Tuesday, April 11, 2017/ 4:42 PM / Cordros Capital
The management of Dangote Sugar Refinery Plc (DANGSUGAR) hosted earnings call with analysts last week to discuss the company’s performance in 2016, update on recent developments, and provide guidance for 2017. Our key takeaways are as follows:
Margin target is quite ambitious
On the earnings call, management said it plans to achieve 20% gross margin in 2017F, 646 bps ahead of 2016’s 13.5%.
The margin guidance is also well-ahead of the record-low 7.3% achieved in Q4-16 (wherein realized per tonne selling price reached record high), which was attributed to both the increase in the international price of raw sugar and the sharp slippage of the Naira exchange rate at the alternative markets.
In defence of the margin guidance, the management said it (1) is purchasing forex at a relatively lower average rate (compared to Q4-2016, but not the entire 2016) and (2) expects higher output from Savannah where margins are higher.
Management said the soon-to-be-released Q1-17 results show that margins are already returning to “normal”.
But we note that part of the gain from reduced FX cost has been offset by the N20,000 per tonne reduction of selling price last quarter.
And while mindful of the success achieved thus far in the FX environment, we think it is too early to expect that the average NGN/USD rate will be lower this year, compared to 2016.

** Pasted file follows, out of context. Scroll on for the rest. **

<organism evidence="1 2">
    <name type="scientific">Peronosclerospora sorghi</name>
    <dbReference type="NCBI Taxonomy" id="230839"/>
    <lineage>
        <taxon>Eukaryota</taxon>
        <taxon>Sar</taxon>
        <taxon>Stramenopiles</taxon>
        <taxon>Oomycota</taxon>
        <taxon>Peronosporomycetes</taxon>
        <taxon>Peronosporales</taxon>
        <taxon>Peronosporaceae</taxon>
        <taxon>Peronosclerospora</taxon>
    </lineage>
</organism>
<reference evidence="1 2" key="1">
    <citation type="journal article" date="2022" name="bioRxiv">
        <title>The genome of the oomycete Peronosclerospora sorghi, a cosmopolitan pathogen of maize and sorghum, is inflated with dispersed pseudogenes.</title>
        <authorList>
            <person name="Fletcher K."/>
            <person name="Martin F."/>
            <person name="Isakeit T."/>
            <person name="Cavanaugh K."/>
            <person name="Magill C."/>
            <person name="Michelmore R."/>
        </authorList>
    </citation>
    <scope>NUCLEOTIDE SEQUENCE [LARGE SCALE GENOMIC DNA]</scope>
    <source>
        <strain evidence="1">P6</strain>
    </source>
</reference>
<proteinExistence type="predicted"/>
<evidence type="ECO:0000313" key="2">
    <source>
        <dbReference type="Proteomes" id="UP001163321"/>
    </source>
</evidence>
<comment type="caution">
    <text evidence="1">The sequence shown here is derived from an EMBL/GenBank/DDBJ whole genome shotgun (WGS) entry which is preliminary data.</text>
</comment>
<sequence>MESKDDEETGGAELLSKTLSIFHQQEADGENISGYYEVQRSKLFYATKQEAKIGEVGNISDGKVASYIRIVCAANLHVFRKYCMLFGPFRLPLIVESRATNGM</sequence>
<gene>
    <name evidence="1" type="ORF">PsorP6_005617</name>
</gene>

Besides, energy cost (per tonne cost in Q4-16 was highest in recent history) remains substantial, with the usage ratio for gas to LPFO (at 50:50, against the preferable 80:20) still unfavourable.
When asked about the gas supply outlook, to our ears, the answer provided by management was not encouraging.
In addition, we think the expected support from Savannah, where output is still about 2% of Group’s total, is overrated.
Forex condition has improved
Management said on the call that it is currently sourcing forex at a relatively lower average rate compared to Q4-16.
Although most of its requirements are still met outside of the central bank’s window -- to cater to pressing obligations before the forward contracts are settled – management said the pressure on the company’s operations has subsided, following the significant appreciation of the NGN in the alternative markets since the third week of February.
But when we asked, management confirmed that its internally adopted blended exchange rate (around which it prepared its 2017 budget) is N350-N400.
From a broader perspective, we would expect continued improvement in the forex condition – recall that the reverse significantly constrained purchasing power in 2016 -- to support recovery (albeit cautiously) in aggregate demand for confectionaries and beverage products with high sugar input requirements.
Volume returning to normal level
Following the price increase after Q3-16, we had forecasted DANGSUGAR’s sales volume to fall by 20% q/q to 143K tonnes in Q4-16.
Indeed, sales fell during the period (where management revealed that a lot of its customers reduced production by as much as 50% due to higher sugar prices), but the realized volume (164K tonnes) was higher than we expected.
However, management claims to have seen encouraging demand during Q1-17 (we sense above Q4-16), aided by the price reduction (referred to above) -- which was implemented in March, by the way.